From the source: Ross Sudano, The Reject Shop
Ross Sudano has been a retailer for more than 20 years, serving in executive and management roles. Prior to succeeding Chris Bryce as the CEO of The Reject Shop in 2014, Ross was the CEO of Little World Beverages. During his time at the brewery he oversaw a period of impressive revenue and earnings growth, before selling the business to international brewer, Lion, in 2012. Following his instalment as CEO of The Reject Shop, the company has reversed a three-year decline in earnings to lift net profit by 20 per cent.
Company Profile: The Reject Shop
Launching as a single Melbourne store in 1981, The Reject Shop has grown to become one of the biggest players in the Australian discount variety sector, with more than 300 stores nationwide. The company’s FY16 results have turned around a challenging period for the retailer, poising it for the impending completion of a new automated distribution centre in Victoria in 2017.
Inside Retail: The Reject Shop’s FY16 results represented a positive turnaround for the company. You previously mentioned the importance of service in achieving that result – could you unpack that focus a little bit?
Ross Sudano: In terms of service we haven’t focused enormously on service, what we’ve focused on is the right product and the product offering in our store and how we improve the shopping experience. That involves the way we communicate in store, the way we set up our store and how we exit people out of our store. The next phase of development for us is actually to ask: what is our service model and how do we engage both our store team and customers in a different level of conversation.
I haven’t talked about service as something we’ve done; I’ve talked about excellent systems and processes. Excellent systems for us involve how we make sure that every day we set ourselves up to trade, and also ensuring we’re ready for trade and that we’ve got the right product in place. But service in terms of what we can do with our business is an opportunity for us.
IR: Your cost of doing business has also been a big focus, what have you done specifically to streamline business processes?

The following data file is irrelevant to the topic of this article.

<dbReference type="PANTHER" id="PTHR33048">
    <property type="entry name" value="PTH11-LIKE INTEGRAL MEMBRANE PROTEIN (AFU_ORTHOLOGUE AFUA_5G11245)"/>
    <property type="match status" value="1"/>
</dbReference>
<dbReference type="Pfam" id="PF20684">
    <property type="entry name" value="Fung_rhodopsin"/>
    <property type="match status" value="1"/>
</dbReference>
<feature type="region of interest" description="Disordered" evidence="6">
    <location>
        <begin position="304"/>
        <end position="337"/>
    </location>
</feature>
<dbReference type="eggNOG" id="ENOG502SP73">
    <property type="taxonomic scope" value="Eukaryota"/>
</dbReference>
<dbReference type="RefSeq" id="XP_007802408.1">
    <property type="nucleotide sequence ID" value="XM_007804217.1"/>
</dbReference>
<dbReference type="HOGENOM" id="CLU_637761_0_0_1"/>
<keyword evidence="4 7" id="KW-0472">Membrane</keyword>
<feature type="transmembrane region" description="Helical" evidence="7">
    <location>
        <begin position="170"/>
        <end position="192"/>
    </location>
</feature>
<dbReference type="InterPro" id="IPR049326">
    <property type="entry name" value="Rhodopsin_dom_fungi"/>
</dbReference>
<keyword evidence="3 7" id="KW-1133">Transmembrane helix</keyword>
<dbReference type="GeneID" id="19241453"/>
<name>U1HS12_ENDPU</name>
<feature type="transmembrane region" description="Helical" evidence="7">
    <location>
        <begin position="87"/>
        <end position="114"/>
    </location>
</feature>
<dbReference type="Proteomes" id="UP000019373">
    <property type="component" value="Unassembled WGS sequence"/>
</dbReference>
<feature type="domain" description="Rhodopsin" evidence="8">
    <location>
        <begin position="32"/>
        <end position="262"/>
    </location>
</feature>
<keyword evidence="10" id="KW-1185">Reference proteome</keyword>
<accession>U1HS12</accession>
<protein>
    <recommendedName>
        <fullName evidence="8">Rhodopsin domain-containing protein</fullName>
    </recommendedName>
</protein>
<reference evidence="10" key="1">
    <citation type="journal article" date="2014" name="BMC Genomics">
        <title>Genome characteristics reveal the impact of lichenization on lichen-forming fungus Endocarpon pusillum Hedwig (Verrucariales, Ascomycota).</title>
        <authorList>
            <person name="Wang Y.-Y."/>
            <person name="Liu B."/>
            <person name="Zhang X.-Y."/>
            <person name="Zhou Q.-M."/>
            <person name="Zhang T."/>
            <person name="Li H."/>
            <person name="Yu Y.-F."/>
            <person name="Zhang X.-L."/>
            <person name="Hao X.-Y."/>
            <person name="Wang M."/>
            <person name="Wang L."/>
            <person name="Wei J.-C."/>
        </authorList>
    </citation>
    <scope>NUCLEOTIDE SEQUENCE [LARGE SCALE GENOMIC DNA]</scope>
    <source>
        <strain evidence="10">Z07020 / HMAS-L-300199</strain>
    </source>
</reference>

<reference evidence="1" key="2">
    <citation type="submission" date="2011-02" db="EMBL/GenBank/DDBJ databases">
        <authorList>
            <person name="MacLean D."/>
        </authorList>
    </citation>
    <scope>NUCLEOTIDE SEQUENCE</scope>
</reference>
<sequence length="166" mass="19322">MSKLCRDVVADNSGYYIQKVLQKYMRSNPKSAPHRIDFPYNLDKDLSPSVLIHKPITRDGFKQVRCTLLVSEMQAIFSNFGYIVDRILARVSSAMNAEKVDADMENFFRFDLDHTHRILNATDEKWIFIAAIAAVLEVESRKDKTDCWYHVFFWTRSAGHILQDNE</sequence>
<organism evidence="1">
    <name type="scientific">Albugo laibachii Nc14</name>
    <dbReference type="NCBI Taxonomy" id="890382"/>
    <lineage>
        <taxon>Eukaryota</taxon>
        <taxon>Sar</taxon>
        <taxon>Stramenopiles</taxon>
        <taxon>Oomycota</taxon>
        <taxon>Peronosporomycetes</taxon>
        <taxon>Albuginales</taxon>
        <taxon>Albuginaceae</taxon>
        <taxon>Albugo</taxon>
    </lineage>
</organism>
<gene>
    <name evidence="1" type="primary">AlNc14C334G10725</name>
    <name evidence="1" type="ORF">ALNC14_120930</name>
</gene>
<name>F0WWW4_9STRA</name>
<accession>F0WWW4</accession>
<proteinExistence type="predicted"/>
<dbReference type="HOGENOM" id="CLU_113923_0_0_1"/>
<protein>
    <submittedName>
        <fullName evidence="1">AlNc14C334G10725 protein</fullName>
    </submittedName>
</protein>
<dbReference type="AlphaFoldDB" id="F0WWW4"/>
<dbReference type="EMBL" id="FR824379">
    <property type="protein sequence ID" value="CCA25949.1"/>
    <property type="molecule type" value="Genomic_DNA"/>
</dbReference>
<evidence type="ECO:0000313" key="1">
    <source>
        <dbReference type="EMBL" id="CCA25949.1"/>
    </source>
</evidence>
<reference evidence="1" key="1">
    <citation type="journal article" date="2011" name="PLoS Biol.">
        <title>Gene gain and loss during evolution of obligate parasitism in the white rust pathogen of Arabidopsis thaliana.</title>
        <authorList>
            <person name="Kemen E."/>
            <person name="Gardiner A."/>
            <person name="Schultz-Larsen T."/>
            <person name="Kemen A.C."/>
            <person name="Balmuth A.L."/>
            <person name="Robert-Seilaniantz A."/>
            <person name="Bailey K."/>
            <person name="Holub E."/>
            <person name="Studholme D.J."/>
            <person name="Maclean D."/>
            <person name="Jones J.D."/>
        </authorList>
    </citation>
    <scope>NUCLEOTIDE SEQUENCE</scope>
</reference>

RS: We have a pretty simple strategy: to create a distinctive offer in the market, which is driven off a depth of understanding of our customers, to lower our costs and improve our instore experience through our people and to reinvest our savings in driving our top line growth.
The whole focus on reducing our costs stems from a very strong understanding that as a value retailer we need to be consistently delivering value for our customers. A focus of everything we do that doesn’t impact on the store experience for our customers is critical in helping us do that.
We’ve gone through, and continue to go through every line of our P&L which is not for sale. So any service we provide, any activity we do, we are looking for different ways of doing it. Either to change the way we do something, to reduce the cost of doing something or improve the outcomes for the same cost. We’ve been doing that now for 12 months and through the team in the business we’ve had some really good results. That’s actually generated a level of energy and momentum throughout the business that’s focused on continuing to reduce our costs.
RS: We’ve got lots of things in the pipeline, but the strategy is pretty simple: focus on customers to drive underlying sales growth and reduce our cost of doing business, which enables us to invest those savings back into driving the top line. Everything we do hangs off that strategy.
For example, with improving the customer experience in store, we’ve got an activity underway at the moment, which looks at the way we communicate in store. So how do we assist people to understand the value proposition we offer? How do we communicate price? How do we assist people with navigation? And how do we bring some personality and fun back into our stores that is consistent with our brand positioning? That experience piece that’s delivered in store links directly to driving sales.
IR: How is the construction of The Reject Shop’s new automated distribution centre coming along?
RS: We are well and truly into construction and are actually in the process of building our automation inside the shed at the moment. That shed, in terms of the physical setup of the shed, is due to be completed before Christmas and we expect then to put the operating processes and procedures in first quarter of 2017. At the moment we are meeting that time schedule and I don’t expect we’ll slip and in terms of cost. We are also in line with the budget we put against the operation as well. So we’re right on target at the moment and the team are doing a good job of bringing that to life.
IR: The distribution centre is part of a wider plan that’s involved the opening of 14 new stores and the closure of six stores. What’s the dialogue around expansion plans like for The Reject Shop?
RS: One of the planks of our offer is convenience, which is the ability for our customers to get in and out of our stores conveniently. So from a property portfolio we look at catchment areas and stores and locations and opportunities and we look at were there are customers within our demographic who can’t or aren’t able to readily access a store, so we go through a network profiling exercise regularly. That looks at what we call light spots, which are opportunities for stores that don’t exist today and then when we identify those spots the property team will go out and find, or attempt to find, us a location that matches our needs and that’s how we approach our network planning.